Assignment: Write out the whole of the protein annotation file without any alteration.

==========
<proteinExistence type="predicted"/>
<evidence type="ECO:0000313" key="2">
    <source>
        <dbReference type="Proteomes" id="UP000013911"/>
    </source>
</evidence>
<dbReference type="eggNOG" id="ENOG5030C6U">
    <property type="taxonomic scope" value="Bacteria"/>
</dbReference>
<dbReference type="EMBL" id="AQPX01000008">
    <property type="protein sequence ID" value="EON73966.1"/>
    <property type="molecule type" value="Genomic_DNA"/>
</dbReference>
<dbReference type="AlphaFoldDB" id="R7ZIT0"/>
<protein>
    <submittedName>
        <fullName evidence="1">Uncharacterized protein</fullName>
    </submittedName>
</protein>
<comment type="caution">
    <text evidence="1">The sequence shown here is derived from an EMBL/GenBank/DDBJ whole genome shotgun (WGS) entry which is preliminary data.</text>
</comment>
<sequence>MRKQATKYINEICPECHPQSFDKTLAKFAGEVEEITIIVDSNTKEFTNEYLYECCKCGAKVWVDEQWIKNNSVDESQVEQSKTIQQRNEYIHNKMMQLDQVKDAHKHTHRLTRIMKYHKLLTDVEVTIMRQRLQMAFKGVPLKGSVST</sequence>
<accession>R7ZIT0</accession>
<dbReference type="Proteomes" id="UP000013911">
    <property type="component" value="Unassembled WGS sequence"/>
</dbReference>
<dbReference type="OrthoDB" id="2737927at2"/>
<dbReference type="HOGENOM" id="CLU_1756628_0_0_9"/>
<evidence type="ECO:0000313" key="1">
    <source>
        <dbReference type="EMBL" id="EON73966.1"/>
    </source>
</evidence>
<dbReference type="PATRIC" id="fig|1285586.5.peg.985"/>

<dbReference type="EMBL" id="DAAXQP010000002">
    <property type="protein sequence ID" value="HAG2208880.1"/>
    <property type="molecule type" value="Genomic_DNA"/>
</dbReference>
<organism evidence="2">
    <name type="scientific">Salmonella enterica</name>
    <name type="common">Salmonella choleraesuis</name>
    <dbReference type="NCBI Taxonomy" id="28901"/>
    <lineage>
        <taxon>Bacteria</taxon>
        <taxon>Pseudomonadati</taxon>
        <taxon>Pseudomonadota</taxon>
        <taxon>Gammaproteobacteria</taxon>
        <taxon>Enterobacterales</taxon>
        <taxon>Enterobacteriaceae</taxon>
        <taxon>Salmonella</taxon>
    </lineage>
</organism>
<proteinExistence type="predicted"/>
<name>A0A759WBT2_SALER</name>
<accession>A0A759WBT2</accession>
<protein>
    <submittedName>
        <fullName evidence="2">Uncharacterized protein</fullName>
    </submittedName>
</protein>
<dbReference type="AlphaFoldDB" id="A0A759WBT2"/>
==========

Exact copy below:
<proteinExistence type="predicted"/>
<evidence type="ECO:0000313" key="2">
    <source>
        <dbReference type="Proteomes" id="UP000013911"/>
    </source>
</evidence>
<dbReference type="eggNOG" id="ENOG5030C6U">
    <property type="taxonomic scope" value="Bacteria"/>
</dbReference>
<dbReference type="EMBL" id="AQPX01000008">
    <property type="protein sequence ID" value="EON73966.1"/>
    <property type="molecule type" value="Genomic_DNA"/>
</dbReference>
<dbReference type="AlphaFoldDB" id="R7ZIT0"/>
<protein>
    <submittedName>
        <fullName evidence="1">Uncharacterized protein</fullName>
    </submittedName>
</protein>
<comment type="caution">
    <text evidence="1">The sequence shown here is derived from an EMBL/GenBank/DDBJ whole genome shotgun (WGS) entry which is preliminary data.</text>
</comment>
<sequence>MRKQATKYINEICPECHPQSFDKTLAKFAGEVEEITIIVDSNTKEFTNEYLYECCKCGAKVWVDEQWIKNNSVDESQVEQSKTIQQRNEYIHNKMMQLDQVKDAHKHTHRLTRIMKYHKLLTDVEVTIMRQRLQMAFKGVPLKGSVST</sequence>
<accession>R7ZIT0</accession>
<dbReference type="Proteomes" id="UP000013911">
    <property type="component" value="Unassembled WGS sequence"/>
</dbReference>
<dbReference type="OrthoDB" id="2737927at2"/>
<dbReference type="HOGENOM" id="CLU_1756628_0_0_9"/>
<evidence type="ECO:0000313" key="1">
    <source>
        <dbReference type="EMBL" id="EON73966.1"/>
    </source>
</evidence>
<dbReference type="PATRIC" id="fig|1285586.5.peg.985"/>

<dbReference type="EMBL" id="DAAXQP010000002">
    <property type="protein sequence ID" value="HAG2208880.1"/>
    <property type="molecule type" value="Genomic_DNA"/>
</dbReference>
<organism evidence="2">
    <name type="scientific">Salmonella enterica</name>
    <name type="common">Salmonella choleraesuis</name>
    <dbReference type="NCBI Taxonomy" id="28901"/>
    <lineage>
        <taxon>Bacteria</taxon>
        <taxon>Pseudomonadati</taxon>
        <taxon>Pseudomonadota</taxon>
        <taxon>Gammaproteobacteria</taxon>
        <taxon>Enterobacterales</taxon>
        <taxon>Enterobacteriaceae</taxon>
        <taxon>Salmonella</taxon>
    </lineage>
</organism>
<proteinExistence type="predicted"/>
<name>A0A759WBT2_SALER</name>
<accession>A0A759WBT2</accession>
<protein>
    <submittedName>
        <fullName evidence="2">Uncharacterized protein</fullName>
    </submittedName>
</protein>
<dbReference type="AlphaFoldDB" id="A0A759WBT2"/>